Lorena Citterio, Marco Simonini, Laura Zagato, Erika Salvi, Simona Delli Carpini, Chiara Lanzani, Elisabetta Messaggio, Nunzia Casamassima, Francesca Frau, Francesca D'Avila, Daniele Cusi, Cristina Barlassina, Paolo Manunta
||PLoS ONE, 2017, Vol.6 (5)
||Directory of Open Access Journals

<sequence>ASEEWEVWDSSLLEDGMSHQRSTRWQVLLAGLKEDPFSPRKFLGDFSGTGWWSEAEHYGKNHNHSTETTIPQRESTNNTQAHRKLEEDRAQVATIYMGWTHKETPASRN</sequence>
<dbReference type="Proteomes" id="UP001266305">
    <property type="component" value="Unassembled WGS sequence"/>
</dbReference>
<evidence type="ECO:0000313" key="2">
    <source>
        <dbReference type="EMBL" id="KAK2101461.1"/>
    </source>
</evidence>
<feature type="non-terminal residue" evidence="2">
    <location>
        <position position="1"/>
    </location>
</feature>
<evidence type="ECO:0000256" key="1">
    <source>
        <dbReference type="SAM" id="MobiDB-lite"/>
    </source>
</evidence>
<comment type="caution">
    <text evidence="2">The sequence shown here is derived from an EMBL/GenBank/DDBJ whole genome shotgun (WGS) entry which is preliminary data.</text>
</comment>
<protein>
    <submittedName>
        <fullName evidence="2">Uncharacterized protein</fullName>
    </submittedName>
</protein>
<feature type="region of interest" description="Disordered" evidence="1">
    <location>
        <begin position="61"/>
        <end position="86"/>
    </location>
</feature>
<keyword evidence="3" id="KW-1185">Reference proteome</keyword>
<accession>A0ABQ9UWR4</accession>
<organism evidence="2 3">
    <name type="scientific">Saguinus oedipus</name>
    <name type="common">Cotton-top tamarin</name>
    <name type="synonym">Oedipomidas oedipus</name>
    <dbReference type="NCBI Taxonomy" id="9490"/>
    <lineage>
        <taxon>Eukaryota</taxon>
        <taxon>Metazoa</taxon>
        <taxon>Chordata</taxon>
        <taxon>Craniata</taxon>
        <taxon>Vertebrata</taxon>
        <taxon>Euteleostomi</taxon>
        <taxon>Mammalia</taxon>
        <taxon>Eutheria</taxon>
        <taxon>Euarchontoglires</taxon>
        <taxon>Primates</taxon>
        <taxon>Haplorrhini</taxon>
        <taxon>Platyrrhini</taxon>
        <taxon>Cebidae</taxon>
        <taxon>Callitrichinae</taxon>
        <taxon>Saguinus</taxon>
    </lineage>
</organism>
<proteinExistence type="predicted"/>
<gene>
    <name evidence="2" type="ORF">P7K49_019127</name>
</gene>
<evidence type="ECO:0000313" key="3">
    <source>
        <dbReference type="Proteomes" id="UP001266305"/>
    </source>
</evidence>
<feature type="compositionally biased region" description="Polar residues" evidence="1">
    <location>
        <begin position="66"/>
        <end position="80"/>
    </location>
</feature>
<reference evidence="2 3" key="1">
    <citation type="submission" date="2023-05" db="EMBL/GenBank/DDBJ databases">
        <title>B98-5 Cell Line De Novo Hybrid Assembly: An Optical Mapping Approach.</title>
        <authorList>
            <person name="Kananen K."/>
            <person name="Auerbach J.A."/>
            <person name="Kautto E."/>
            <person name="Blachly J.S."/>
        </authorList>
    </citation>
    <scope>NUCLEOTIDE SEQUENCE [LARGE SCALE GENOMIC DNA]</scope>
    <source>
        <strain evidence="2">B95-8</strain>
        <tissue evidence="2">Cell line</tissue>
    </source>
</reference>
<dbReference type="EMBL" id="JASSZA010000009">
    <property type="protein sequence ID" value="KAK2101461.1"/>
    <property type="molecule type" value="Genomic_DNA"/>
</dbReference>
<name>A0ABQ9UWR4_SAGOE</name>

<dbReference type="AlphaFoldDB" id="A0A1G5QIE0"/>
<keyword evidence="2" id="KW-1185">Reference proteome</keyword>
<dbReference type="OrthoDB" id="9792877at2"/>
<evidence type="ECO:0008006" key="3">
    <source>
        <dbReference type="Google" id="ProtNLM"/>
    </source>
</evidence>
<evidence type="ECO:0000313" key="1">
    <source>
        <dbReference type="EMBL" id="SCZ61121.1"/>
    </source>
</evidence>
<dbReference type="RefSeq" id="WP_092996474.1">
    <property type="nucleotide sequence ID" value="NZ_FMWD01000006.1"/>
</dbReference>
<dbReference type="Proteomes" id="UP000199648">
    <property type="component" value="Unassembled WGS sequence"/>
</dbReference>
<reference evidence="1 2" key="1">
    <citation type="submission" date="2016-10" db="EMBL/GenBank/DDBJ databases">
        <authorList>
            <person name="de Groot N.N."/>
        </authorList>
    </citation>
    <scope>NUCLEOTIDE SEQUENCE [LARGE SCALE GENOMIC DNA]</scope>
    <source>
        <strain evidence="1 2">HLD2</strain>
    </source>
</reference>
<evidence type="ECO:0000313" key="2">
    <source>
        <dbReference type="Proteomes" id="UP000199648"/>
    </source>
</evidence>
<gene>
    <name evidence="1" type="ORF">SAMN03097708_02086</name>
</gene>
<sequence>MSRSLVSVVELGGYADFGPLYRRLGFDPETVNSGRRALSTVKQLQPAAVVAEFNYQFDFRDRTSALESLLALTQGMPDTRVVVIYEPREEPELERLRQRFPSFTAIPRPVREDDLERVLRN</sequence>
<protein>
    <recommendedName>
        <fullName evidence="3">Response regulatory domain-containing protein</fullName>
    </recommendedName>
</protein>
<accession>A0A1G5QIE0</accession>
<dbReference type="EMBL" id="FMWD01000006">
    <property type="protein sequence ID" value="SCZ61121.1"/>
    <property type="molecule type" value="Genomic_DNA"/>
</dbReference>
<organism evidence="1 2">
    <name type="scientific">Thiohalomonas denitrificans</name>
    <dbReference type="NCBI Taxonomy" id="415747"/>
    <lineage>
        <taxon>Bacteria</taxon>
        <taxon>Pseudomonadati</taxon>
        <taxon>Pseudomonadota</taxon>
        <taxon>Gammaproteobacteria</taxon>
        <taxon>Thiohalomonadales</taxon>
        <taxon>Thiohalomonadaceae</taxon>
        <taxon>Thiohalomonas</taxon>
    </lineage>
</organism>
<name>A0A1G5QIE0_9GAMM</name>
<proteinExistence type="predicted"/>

The importance of excess salt intake in the pathogenesis of hypertension is widely recognized. Blood pressure is controlled primarily by salt and water balance because of the infinite gain property of the kidney to rapidly eliminate excess fluid and salt. Up to fifty percent of patients with essential hypertension are salt-sensitive, as manifested by a rise in blood pressure with salt loading. We conducted a two-stage genetic analysis in hypertensive patients very accurately phenotyped for their salt-sensitivity. All newly discovered never treated before, essential hypertensives underwent an acute salt load to monitor the simultaneous changes in blood pressure and renal sodium excretion. The first stage consisted in an association analysis of genotyping data derived from genome-wide array... on 329 subjects. Principal Component Analysis demonstrated that this population was homogenous. Among the strongest results, we detected a cluster of SNPs located in the first introns of PRKG1 gene (rs7897633, p = 2.34E-05) associated with variation in diastolic blood pressure after acute salt load. We further focused on two genetic loci, SLC24A3 and SLC8A1 (plasma membrane sodium/calcium exchange proteins, NCKX3 and NCX1, respectively) with a functional relationship with the previous gene and associated to variations in systolic blood pressure (the imputed rs3790261, p = 4.55E-06; and rs434082, p = 4.7E-03). In stage 2, we characterized 159 more patients for the SNPs in PRKG1, SLC24A3 and SLC8A1. Combined analysis showed an epistatic interaction of SNPs in SLC24A3 and SLC8A1 on the pressure-natriuresis (p interaction = 1.55E-04, p model = 3.35E-05), supporting their pathophysiological link in cellular calcium homeostasis. In conclusions, these findings point to a clear association between body sodium-blood pressure relations and molecules modulating the contractile state of vascular cells through an increase in cytoplasmic calcium concentration.